In 2009, the college began offering online degrees. November 20, 2015, marked the unveiling of the Harris Student Design Center, an 11,500 square foot building on the south side of campus. [22] This facility provides space for students completing design projects. In 2016, the Center for Advanced Manufacturing and Innovative Design (CAMID) and the Larsen Motorsports High Performance Vehicles & Research Development Center opened at the Research and Development Center on Palm Bay Road.

The university established its football program in 2010. [23] The Panther Aquatic Center was opened a year later. [14] In 2011, the university partnered with the Brevard Art Museum and established it as the Foosaner Art Museum. [24] [25]

In October 2020, the university broke ground at the Olin Quad for the new Health Sciences Research Center, a 61,000 square foot three story facility with 22,300 square feet for classrooms, training and labs.

College archives

The Harry P. Weber University Archives opened in 2014. It was named after professor emeritus Harry Weber, who first joined the college in 1966 and was instrumental in establishing the archives. The archive collection serves to preserve the history of the institution and it is located in the Evans Library. [26]

Jensen Beach Campus

Florida Institute of Technology's Jensen Beach Campus, also known as School of Marine and Environmental Technology or (SOMET), was a specialized branch campus located on the former campus of Saint Joseph College of Florida on the Indian River Lagoon in Jensen Beach, Florida, approximately 50 miles south of the university's main campus. [27] The campus attracted oceanography, underwater technology and other assorted marine biology students. The National Oceanic and Atmospheric Administration had more officers that are graduates of FIT in Jensen Beach than from any other campus or college in the country. The SOMET was transferred to the main campus and became the Department of Marine and Environmental Sciences (DMES). The campus closed after the transition in 1986. In 2016, DMES was renamed Department of Ocean Engineering and Sciences (DOES) to communicate the department's focus. [28]


Florida Tech entrance signage Florida Tech entrance signage.jpg
Florida Tech entrance signage
Florida Tech Panther FlTechPanther.jpg
Florida Tech Panther

The university's 130-acre main campus is located in Melbourne, Florida, on what is known as the Space Coast region along the Atlantic Ocean. [6] The university offers many student services including tutoring, health services, health insurance, and campus safety. [6] Florida Tech has six residence halls and three apartment style accommodations for on-campus living. [29]

Off-campus sites

Florida Tech offers specialized graduate degree programs through sites in Huntsville, Alabama, Fort Eustis, Virginia, Fort Lee, Virginia, Alexandria, Virginia, Quantico, Virginia, Dover, New Jersey, Naval Air Engineering Station Lakehurst, Lexington Park, Maryland, Aberdeen Proving Ground, Kennedy Space Center, Rockledge, Florida, Melbourne, Florida and Orlando, Florida. [30]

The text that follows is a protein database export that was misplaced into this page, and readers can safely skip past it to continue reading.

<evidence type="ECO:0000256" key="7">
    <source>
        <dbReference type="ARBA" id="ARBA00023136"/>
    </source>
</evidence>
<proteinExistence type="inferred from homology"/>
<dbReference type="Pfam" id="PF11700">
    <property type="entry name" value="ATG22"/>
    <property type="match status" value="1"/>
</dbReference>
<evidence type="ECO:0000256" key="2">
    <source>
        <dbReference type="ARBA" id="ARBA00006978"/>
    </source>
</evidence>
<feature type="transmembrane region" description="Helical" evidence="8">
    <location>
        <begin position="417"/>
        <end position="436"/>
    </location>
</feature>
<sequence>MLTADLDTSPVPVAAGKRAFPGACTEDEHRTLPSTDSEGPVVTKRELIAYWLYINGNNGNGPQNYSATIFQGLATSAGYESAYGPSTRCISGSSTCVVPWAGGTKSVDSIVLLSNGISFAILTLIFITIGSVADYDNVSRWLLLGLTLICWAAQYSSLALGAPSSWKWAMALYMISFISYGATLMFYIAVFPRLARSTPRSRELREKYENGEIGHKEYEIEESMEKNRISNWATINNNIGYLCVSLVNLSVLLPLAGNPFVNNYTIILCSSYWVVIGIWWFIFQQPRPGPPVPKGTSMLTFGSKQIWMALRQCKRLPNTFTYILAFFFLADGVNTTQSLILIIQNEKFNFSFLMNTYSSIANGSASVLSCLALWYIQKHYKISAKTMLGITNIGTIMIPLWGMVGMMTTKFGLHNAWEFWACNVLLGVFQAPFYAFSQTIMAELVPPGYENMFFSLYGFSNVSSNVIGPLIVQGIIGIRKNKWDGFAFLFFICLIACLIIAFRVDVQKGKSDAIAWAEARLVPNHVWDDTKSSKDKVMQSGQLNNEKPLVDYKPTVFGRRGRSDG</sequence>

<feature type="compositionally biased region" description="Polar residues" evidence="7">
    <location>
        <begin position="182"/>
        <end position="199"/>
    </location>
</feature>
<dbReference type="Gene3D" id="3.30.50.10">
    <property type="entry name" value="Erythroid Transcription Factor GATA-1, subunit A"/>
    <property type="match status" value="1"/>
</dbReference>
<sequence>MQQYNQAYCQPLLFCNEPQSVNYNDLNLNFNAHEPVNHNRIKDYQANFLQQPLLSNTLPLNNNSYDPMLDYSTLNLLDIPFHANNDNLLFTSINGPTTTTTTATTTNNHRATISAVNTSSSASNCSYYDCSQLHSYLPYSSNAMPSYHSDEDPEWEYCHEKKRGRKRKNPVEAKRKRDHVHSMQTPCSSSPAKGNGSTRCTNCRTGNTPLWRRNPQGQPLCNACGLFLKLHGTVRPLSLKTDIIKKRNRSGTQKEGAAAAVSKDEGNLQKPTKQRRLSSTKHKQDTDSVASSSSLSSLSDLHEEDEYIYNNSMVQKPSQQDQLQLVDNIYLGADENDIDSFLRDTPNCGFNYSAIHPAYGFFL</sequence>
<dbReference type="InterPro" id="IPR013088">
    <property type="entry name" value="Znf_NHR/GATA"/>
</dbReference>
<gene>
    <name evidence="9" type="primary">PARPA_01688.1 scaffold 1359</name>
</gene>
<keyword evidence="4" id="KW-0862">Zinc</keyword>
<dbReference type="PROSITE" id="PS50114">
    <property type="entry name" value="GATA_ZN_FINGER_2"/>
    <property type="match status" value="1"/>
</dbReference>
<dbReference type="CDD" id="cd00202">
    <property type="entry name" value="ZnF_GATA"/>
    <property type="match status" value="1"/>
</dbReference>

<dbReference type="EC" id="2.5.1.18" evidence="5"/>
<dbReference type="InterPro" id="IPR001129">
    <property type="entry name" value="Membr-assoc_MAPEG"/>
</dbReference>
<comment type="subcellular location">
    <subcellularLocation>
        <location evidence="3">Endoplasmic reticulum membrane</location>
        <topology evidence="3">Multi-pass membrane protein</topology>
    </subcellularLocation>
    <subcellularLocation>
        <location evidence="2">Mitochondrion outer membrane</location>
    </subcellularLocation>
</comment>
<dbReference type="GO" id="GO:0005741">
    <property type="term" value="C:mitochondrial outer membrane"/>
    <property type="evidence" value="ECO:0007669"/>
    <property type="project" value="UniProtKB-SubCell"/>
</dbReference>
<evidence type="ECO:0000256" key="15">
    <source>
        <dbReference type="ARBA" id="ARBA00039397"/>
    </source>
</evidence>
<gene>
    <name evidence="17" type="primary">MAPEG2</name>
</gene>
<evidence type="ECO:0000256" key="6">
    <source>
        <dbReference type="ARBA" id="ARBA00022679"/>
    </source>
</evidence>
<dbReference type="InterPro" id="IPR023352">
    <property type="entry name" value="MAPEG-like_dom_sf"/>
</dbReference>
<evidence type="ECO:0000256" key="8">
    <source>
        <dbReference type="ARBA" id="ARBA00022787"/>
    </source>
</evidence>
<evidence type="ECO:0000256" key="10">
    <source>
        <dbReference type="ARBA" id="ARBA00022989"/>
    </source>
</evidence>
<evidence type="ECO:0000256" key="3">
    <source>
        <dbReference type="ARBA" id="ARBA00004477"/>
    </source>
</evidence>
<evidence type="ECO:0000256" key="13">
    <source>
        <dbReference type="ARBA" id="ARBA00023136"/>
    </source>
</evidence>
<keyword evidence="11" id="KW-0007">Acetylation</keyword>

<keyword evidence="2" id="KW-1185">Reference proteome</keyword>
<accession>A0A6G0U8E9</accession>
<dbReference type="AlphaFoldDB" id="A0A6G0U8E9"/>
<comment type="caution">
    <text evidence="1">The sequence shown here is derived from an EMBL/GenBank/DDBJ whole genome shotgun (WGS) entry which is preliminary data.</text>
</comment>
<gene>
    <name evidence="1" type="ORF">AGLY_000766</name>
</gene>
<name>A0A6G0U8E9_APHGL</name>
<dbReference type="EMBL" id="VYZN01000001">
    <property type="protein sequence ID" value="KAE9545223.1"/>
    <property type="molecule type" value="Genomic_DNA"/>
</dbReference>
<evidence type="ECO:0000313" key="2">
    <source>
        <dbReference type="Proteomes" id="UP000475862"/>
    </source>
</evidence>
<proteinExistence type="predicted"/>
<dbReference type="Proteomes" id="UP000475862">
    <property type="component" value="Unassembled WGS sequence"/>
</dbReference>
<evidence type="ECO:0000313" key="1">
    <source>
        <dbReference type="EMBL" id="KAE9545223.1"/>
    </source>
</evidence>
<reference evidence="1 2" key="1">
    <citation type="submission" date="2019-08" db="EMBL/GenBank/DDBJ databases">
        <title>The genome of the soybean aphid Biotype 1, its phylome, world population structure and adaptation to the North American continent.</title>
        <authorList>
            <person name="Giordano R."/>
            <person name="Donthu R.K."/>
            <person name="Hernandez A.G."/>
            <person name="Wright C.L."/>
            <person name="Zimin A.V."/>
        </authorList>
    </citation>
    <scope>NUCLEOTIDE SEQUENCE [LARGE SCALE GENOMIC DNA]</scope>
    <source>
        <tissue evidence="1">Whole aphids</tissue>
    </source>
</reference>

Student demographics

In fall 2021, Florida Tech enrolled 4,453 students at the main campus; 1,240 at off-campus locations; and 3,623 online for a total of 9,316 students. [31] The male to female ratio in the student body was 69:31. [2] 82% of all students came from the United States, 38% of students were from Florida and 16% of all students came from other countries. In 2020, the average combined Critical Reading and Math SAT score of incoming freshmen at the undergraduate level of Florida Tech was 1232. [32]

Colleges and academic divisions

The university offers degrees in a variety of science and engineering disciplines and is one of the few universities to offer aviation degrees. The university is divided into four academic units: College of Aeronautics, College of Engineering and Science, Nathan Bisk College of Business, College of Psychology and Liberal Arts. [5]


Florida Institute of Technology is accredited by the Commission on Colleges of the Southern Association of Colleges and Schools (SACS). [15] The Engineering programs are also accredited by the Engineering Accreditation Commission of the Accreditation Board for Engineering and Technology (ABET). [33] The Computer Science program is accredited by the Computer Science Accreditation Commission of the Computing Sciences Accreditation Board. Florida Tech's chemistry program is accredited by the Committee on Professional Training of the American Chemical Society. Aeronautical Science and Aviation Management programs are accredited by the Council on Aviation Accreditation. The Clinical Psychology PsyD program is accredited by the American Psychological Association and the graduate Behavior Analysis programs by the Association for Behavior Analysis International (ABAI).


Academic rankings
Forbes [34] 372
THE / WSJ [35] 245
U.S. News & World Report [36] 202
Washington Monthly [37] 322
ARWU [38] 601–700
THE [39] 800–1000
U.S. News & World Report [40] 454

Times Higher Education ranks Florida Tech as one of the top 1,000 universities in the world and 245th in the U.S. [41] FIT is also listed as a top 800 world university in the Shanghai rankings. [42] U.S. News & World Report ranks Florida Tech 202nd among national universities in the U.S. [3]

PayScale ranks Florida Tech 123rd in the U.S. based on return on investment (ROI). [43] In 2012, Bloomberg rated Florida Tech as the best Florida college in ROI, using their own methodology and data from PayScale. [44] The Brookings Institution ranked Florida Tech first in Florida and 94th nationally for alumni earnings in 2015, also using data from PayScale. [45] CollegeNET and PayScale ranked Florida Tech 902nd out of 1,363 colleges for enabling social mobility in 2017. [46]